That being said, fees are sometimes necessary to get good advice where needed. I see a problem in your financial future where you will likely have some large tax implications. When withdrawing from your RRSP, this is triggered as income because your are deferring taxes. If you were to withdraw $200k from your RRSP in retirement, you are paying taxes as if you earned that income and as you have witnessed in Quebec, paying income taxes on $200k is not fun. That can be very problematic as this can set you up for more taxes you didn’t intend. This is why merely saving and investing without prudent financial management can be dangerous. Spending a few thousand dollars on a fee-only financial advisor now can help you to plan for your retirement and help structure your assets to reduce your tax burden. This will be important for you if you continue to save and accumulate assets like this. In fact, at some point, adding to your RRSP might hurt you. Here, a fee-only advisor could advise and calculate targets on how much to save where and come with a withdraw/deregistration strategy. Additionally they can help to set up other ways to invest/save such as using life insurance (see below for an illustration on how this can work), building up dividend paying equities non-registered to take advantage of tax-favourable dividend and capital gains.

For the next few years, you could accumulate assets and focus on that, but do not ignore getting financial planning done. If you are going to be having children, or getting married, things will change. For instance, if your girlfriend/future wife were to make a much lower income, you may want to consider using spousal RRSPs to even out your income and possibly reduce taxes. Placing money in RESPs to take advantage of matching grants will be important for your children. The above is merely demonstrating what you can build, but is not a full financial plan.

Anyway, for the next few years, accumulate in lower cost funds, pay your mortgages and enjoy life. You are in a very fortunate position, but you do need to pay attention to these tax issues later on, hence my recommendation to get professional advice (and you will not get this as a Desjardins branch!).

Bonus (skip this if the above is already too much)- - How a Universal Life Insurance plan could help you.
You are in a financial position where a life insurance plan can work very well as an investment vehicle. Most Canadians are not in such a position. Regardless which way you put it, most people will be better off with a TFSA and RRSP. Since you are maxing these out, a Universal Life plan may be an option to consider.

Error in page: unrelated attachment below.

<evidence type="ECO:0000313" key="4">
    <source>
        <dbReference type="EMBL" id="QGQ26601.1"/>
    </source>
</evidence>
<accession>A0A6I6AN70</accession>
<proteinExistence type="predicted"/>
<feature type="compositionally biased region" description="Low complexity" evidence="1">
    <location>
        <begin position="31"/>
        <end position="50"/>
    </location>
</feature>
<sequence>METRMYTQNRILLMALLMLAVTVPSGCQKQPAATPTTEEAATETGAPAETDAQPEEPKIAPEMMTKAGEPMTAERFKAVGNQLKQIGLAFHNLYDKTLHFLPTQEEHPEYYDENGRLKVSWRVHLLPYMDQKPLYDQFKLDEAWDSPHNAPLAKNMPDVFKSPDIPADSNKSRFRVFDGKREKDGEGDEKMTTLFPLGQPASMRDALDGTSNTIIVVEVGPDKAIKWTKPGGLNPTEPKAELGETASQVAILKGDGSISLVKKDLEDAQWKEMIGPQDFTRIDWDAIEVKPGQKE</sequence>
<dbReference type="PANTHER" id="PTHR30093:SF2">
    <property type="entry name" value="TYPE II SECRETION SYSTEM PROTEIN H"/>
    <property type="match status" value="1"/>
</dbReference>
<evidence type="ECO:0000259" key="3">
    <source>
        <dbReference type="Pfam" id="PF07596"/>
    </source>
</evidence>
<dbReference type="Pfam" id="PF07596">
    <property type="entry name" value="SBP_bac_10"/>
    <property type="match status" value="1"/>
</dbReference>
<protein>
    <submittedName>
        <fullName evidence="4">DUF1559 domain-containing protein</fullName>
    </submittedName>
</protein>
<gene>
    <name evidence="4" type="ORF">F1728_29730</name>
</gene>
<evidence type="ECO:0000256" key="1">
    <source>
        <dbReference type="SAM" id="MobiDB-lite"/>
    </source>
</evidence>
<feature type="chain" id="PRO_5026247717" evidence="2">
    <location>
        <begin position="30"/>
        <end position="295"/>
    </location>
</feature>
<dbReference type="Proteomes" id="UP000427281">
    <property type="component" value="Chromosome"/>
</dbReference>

Life Insurance should never be considered an investment in most cases. Permanent Life Insurance investments are generally structured so that the investments accumulate to pay for the insurance coverage, not so much growing your money. However, the structure of these plans can make it worthwhile.
Sticking your age, healthy and in Montreal quotes permanent insurance on $250000 at around $140-150 per month. How these plans work is that you generally deposit more money than this per month. The extra money after insurance tax (in Quebec 3.48%), is then invested in accounts set by insurance companies. Normally, these investments are not the greatest choice as they are as expensive as the bank mutual funds you are invested in. However, their growth is tax-deferred and possibly free upon an insurable event (ie. Death). So how this can work is you invest way more money than the insurance premium so that overtime, you accumulate way more money in the investment and it is growing tax-free within the insurance policy.

Now you may be asking how this helps you if the only way it is tax-free is upon death. What you can do during retirement is borrow against the value of the insurance policy. Banks will lend against the cash value of the insurance policy and death benefit. By doing this, you don’t have to pay off the loan as the insurance policy will pay them upon your death. By doing so, you have a way of accessing the cash without paying taxes. Compare this to paying 30-50% income tax on your RRSP withdraw. Depending on the rate you get and if secured by your house, doing this means you may pay 2-3% annually if interest rates are this low from the mortgage without having to worry about payments as it will be covered by the life insurance.

If you decide to consider this route, again, seek a fee-only advisor and when approaching an insurance agent, have them compare insurance companies. Many companies have extremely expensive plans I am not a fan of. Unfortunately, Quebec is home to some very expensive insurance companies so caution is very much needed! It is also important to seek a plan with level cost of insurance and accumulation of cash value, not buying additional insurance with gains.
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[OP]
Member
Apr 26, 2010
276 posts
35 upvotes
xgbsSS... you have no idea how much I appreciate all these infos!

I just spent 1 hour watching videos on Robo-Advisors, ETFs and brokerage. Just yesterday I knew nothing about all these.

I think I found 1 ETF that appeas to be exactly what I need : VTSAX (Vanguard Total Stock Market Index Fund).
What do you think about this one? Or maybe this one is a US ETF and I should use a Canadian version?